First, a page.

Temperature Sensor Design From Peak Sensors
Calculating and producing effective temperature sensor design can be a tough challenge. Luckily the experts at Peak Sensors are on hand to help you by offering free advice, without all the pushy sales talk.
We can help point you in the right direction
Important Things to Consider When Designing Temperature Sensors
Below is a list of important factors to consider when partaking in temperature sensor design.
- How accurate must the sensor be?
- What is the budget to produce the design?
- What connection demands, if any, are there?
- What is the temperature of the application?
- How big will the probe need to be.
You should consider carefully the accuracy that your new temperature sensor will require. Typically sensors will fully enter a process and be surrounded by the measured medium.However often pipe external surface locations are all that is available. Surface measurements can be made more accurate through improved surface area thermal contact or good insulation design. Clearly the cost is affected by reading quality improvements.
Temperature Sensors are available in different nominal accuracy bands. The tighter tolerance bands cost more. Probes can be calibrated to determine accuracy but again cost is incured by doing so.
Probes need to be securely installed into an application. Often this will provide a pressure seal, a means of replacement, immersion control, enhance a thermal contact or other functions. Standard techniques include compression fittings, flanges, clips etc.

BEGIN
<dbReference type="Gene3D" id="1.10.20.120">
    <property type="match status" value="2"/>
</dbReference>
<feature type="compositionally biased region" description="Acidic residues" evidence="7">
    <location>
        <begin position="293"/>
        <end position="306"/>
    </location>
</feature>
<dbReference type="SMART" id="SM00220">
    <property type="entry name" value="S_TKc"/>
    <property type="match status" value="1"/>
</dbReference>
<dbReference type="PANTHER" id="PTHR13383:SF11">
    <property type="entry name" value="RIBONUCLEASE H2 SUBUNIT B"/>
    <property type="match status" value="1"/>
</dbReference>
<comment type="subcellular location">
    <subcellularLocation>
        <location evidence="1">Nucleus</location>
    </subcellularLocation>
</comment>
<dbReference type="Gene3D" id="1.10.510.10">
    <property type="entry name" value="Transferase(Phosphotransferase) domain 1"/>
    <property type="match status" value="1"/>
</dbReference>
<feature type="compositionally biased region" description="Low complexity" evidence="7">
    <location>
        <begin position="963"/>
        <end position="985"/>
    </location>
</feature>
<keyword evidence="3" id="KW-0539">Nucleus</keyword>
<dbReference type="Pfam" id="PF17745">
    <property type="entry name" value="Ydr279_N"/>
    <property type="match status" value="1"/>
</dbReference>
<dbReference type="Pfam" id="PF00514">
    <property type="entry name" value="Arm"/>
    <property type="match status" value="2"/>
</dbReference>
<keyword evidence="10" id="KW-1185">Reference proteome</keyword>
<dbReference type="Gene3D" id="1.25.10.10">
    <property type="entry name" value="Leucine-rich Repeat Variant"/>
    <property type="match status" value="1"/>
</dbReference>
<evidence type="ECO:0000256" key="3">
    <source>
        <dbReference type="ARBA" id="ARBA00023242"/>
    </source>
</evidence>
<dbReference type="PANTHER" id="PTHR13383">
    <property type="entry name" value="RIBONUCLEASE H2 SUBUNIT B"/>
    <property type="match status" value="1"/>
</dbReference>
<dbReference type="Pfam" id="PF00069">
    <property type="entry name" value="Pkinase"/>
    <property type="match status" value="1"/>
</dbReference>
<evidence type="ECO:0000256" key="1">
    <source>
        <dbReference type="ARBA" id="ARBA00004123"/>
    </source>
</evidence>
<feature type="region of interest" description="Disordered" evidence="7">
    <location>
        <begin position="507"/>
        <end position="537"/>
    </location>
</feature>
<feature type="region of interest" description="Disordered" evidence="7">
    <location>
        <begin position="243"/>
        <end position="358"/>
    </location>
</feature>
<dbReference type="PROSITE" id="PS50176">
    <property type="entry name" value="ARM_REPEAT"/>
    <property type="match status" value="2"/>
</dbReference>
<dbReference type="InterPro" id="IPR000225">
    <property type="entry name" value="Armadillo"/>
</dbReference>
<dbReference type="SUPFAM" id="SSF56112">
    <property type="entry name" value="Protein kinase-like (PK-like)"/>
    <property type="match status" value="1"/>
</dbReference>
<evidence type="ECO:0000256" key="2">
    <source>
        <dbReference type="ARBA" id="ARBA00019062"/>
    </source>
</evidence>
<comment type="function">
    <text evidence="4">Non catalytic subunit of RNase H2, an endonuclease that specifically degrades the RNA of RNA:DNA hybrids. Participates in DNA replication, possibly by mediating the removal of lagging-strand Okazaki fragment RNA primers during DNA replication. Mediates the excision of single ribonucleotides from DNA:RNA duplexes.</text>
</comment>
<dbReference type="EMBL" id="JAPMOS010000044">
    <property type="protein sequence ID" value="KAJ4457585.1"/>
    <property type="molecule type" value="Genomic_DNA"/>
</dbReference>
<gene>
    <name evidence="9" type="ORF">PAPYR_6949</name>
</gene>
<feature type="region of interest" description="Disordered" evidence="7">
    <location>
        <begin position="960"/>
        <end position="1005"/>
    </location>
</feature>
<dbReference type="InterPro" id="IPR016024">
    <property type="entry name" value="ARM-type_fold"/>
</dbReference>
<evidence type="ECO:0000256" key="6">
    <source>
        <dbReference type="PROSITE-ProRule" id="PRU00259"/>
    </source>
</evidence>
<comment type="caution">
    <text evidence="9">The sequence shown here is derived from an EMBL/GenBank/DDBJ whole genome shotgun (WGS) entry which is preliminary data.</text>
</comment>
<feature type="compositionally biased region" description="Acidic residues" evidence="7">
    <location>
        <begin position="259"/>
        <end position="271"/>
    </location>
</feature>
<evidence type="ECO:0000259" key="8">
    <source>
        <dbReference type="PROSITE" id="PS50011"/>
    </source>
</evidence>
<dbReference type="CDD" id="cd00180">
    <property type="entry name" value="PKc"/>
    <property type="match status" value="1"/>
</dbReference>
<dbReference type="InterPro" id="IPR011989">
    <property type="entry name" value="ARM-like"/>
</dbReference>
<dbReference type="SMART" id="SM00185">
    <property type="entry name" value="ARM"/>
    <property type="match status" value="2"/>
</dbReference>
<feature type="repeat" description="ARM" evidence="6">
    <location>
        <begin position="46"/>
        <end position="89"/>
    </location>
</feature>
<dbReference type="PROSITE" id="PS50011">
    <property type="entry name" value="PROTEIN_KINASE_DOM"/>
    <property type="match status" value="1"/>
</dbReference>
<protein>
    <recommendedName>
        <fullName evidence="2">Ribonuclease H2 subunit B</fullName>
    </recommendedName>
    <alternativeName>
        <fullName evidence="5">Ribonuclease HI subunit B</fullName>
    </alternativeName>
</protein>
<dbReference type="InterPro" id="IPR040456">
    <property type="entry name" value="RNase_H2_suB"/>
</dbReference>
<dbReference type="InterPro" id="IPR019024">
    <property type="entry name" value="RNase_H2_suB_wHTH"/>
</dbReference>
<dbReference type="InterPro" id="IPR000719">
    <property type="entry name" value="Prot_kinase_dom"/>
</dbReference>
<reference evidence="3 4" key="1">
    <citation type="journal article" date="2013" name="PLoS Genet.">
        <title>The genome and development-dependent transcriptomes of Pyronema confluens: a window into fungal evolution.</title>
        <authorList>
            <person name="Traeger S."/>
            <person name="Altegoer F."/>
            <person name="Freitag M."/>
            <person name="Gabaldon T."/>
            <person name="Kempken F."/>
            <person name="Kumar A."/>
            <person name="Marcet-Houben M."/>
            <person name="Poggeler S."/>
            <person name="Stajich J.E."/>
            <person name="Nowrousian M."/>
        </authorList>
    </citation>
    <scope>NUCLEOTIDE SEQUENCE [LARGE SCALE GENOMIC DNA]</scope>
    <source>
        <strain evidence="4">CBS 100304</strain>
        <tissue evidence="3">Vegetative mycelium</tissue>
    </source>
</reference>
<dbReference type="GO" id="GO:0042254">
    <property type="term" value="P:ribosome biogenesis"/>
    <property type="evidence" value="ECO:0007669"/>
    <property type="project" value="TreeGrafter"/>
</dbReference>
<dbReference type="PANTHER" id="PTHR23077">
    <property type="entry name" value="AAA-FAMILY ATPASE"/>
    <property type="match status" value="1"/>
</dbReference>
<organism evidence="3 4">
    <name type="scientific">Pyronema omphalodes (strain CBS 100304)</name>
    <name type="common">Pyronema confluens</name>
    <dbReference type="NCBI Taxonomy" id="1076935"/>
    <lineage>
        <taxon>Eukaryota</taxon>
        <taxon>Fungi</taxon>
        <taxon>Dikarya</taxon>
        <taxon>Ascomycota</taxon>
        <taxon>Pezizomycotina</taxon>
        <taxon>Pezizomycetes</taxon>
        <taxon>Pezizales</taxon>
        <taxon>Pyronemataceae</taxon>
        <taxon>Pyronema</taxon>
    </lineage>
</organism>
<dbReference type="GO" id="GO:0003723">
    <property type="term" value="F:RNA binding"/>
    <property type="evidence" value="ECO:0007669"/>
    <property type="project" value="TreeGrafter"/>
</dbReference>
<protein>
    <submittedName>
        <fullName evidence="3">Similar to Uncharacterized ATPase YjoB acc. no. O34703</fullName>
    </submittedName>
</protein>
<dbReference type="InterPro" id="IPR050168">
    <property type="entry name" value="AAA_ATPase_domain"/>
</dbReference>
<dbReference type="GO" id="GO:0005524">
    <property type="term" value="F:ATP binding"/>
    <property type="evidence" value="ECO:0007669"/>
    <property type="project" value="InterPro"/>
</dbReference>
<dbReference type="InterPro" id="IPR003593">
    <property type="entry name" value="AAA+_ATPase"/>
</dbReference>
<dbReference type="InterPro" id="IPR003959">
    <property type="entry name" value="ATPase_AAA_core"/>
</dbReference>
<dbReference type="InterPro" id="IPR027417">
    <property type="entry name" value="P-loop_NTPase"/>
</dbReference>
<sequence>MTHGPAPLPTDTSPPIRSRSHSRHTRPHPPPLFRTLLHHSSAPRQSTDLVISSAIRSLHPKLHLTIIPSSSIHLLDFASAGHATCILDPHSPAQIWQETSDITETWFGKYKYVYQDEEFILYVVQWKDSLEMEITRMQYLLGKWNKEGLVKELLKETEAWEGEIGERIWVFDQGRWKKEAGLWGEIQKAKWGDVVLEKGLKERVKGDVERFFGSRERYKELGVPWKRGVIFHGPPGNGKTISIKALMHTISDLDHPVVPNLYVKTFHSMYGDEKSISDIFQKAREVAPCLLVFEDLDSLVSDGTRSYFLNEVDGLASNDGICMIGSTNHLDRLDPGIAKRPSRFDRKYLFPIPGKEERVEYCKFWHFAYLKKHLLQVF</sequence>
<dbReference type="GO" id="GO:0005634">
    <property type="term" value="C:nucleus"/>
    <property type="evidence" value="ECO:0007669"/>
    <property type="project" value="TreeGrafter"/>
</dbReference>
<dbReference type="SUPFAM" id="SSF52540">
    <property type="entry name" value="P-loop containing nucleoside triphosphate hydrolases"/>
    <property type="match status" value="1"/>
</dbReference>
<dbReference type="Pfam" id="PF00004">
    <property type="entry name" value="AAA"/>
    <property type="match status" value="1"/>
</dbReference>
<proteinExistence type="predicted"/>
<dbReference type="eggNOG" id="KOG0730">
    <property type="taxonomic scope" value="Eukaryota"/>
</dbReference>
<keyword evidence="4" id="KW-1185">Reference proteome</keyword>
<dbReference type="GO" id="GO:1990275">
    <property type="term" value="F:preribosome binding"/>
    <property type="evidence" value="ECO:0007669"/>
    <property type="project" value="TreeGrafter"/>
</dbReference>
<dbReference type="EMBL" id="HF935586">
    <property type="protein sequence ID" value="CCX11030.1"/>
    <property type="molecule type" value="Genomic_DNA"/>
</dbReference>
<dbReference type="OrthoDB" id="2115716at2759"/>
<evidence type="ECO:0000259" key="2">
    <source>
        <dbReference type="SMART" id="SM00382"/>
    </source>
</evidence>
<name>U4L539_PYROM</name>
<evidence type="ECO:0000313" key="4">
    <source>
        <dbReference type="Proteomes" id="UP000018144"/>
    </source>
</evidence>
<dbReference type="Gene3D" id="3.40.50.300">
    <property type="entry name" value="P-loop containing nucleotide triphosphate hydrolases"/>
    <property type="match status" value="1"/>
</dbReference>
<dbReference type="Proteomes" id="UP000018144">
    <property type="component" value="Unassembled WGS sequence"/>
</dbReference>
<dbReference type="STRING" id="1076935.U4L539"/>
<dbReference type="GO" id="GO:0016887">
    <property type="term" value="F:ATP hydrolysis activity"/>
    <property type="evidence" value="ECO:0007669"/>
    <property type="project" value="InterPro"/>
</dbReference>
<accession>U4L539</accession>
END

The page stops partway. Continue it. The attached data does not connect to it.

The overall possible temperature range will play a major part in specifying the sensing technology employed. Each type of temperature sensor has a set temperature range at which it will perform:
- Thermocouples cover the widest temperature range, but are non linear devices, they can be very expensive at higher temperatures and when used at extremes suffer from thermal drift.
- Resistance thermometers have a more limited range, but are more accurate than thermocouples. They are linear variable resistors. Novel instrumentation can easily process the signal.
- Thermistors can be very cheap sensors. Most are non linear. The range is even more limited than Resistance Thermometers.
Thermocouples can be very small and still robust. With designs produced down to around 0.25mm in length. Thermistors and Resistance thermometers are larger in size, with a minimum width of around 2mm.
Sensors must withstand the application environment. This usually involves a secondary protective sheath. Stainless Steel is often employed. Common grades include:
Nickel alloys can also be used for higher temperature applications. It is important to remember that many temperature sensor design ideas fail because the important sensor element is not protected heavily enough against the environment.
Signal Generation and Transmission
Thermocouple Signals are provided in micro or milli volt outputs. The signal is always vulnerable to pickup or other interference whilst in the application. Transmitters can convert sensor signals to 4-20mA robust signals. For significant plant transmission. wireless transmission can be used. We know and understand which transmission type is needed for each industrial application.
We are experts in Temperature Sensor Design
There are so many considerations that need to be evaluated during temperature sensor design. The team at Peak Sensors have the skill set and the experience to help you build your new temperature sensor design.